Enhancers are food rich in vitamin C (try eating your oatmeal with some kiwi, mango, berries…), add some lemon juice into your salad, dice red bell pepper and dip in hummus or simply eat a fruit rich in vitamin C after your main meal.

Inhibitors are tea and coffee – black tea, some herbal teas, espresso, or coffee. Try to consume it at least 30 minutes before or after a meal.

RDA (recommended daily allowance) in the UK for women is 14.8 mg and for men is 8.7mg


Omegas are essential fatty acids meaning our body can’t make them and they need to be taken by food or supplements. They are important for the functioning of cardiovascular, reproductive, immune and nervous systems. I will do another post about this separately as it would be too long if I included all the info in this one.

nothing fishy vegan omega
NothingFishy – Vegan Algae Omega 3 DHA Supplement

Vegan source of Omega:

Tofu, chia seeds, ground linseed (flaxseed), hemp seeds and walnuts, pecans, olive oil, avocados, almonds, hazelnuts, green leafy vegetables, fortified bread, some fat spreads and use vegetable (rapeseed) oil as your main cooking oil, supplements

RDI (recommended daily intake) for adults is 250-500mg


Zinc is important for growth, repair and sexual maturation. It is also required for the functioning of the immune system and in the structure and function of the skin and hence plays a vital role in wound healing

vegan diet

Vegan source of Zinc:

Whole grains – wheat, quinoa, rice and oats, tofu, tempeh, legumes, nuts- peanuts, cashews, almonds, seeds- hemp, pumpkin, squash and sesame, fortified breakfast cereals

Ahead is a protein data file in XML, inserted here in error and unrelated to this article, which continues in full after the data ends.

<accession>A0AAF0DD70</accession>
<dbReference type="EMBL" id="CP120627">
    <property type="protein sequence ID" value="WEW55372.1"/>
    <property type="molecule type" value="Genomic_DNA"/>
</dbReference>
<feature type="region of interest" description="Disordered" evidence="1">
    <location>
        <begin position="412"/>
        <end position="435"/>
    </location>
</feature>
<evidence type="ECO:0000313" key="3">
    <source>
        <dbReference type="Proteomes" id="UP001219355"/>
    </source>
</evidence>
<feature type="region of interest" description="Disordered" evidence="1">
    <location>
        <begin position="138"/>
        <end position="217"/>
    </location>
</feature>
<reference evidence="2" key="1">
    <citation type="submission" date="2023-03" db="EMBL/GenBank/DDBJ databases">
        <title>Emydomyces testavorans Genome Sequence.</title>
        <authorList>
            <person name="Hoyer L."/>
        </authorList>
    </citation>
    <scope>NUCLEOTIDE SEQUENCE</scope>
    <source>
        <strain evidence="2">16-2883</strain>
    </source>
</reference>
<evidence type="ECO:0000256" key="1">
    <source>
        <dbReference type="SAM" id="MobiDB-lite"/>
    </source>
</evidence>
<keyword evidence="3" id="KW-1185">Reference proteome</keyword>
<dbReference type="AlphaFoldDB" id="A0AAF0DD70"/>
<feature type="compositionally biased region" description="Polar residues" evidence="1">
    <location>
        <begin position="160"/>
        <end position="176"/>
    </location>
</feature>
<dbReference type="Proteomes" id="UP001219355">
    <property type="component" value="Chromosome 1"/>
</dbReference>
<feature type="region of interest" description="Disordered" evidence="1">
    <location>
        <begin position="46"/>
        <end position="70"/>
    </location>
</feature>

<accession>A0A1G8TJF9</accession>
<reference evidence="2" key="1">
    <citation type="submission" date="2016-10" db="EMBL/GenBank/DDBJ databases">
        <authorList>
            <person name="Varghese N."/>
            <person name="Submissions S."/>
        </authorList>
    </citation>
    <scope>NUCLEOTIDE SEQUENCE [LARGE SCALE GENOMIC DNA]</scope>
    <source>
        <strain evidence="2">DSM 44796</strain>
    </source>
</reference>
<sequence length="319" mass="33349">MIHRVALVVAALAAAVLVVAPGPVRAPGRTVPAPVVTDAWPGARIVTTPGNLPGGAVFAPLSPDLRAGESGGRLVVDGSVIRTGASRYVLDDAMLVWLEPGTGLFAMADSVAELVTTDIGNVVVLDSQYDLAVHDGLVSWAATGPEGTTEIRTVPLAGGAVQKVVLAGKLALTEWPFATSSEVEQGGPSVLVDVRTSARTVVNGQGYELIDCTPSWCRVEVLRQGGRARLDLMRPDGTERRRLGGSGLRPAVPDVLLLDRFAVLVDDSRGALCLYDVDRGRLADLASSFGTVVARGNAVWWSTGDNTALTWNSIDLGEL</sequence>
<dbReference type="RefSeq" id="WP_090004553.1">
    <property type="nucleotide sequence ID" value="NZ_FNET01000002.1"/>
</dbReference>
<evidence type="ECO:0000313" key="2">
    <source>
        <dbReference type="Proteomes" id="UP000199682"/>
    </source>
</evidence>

RDA (recommended daily allowance) in the UK for women is 9.5mg, and for Men is 7mg


Selenium is an important part of the body’s antioxidant defence system and it protects the cell structure against the harmful effects of oxidative and free-radical damage. It is also necessary for the use of iodine in thyroid hormone production, for immune system function and for reproductive function.

Vegan source of Selenium:

Brazil nuts, bread. Only two Brazil nuts a day will meet your daily intake.

In the UK selenium intakes have fallen with the decline in import of North American selenium-rich wheat and the increased use of European cereals which are less rich in the mineral. However, some bread manufacturers still import wheat from North America.

RDA: Women 60mcg, men 75mcg. Also, a higher intake is required for people with a higher body weight.

Disclaimer: The information contained on this website (thymewithtina.com) is for information only. You must not rely on the information on this website as an alternative to medical advice from your doctor or other professional healthcare provider. If you have any specific questions about any medical matter you should consult your doctor or other professional healthcare provider. If you think you may be suffering from any medical condition you should seek immediate medical attention. You should never delay seeking medical advice, disregard medical advice, or discontinue medical treatment because of information on this website.

Additional References: Department of Health, 41 Dietary Reference values for food energy and nutrients for the United Kingdom, The Vegan Society, vegansociety.com, British Nutrition Foundation, nutrition.org.uk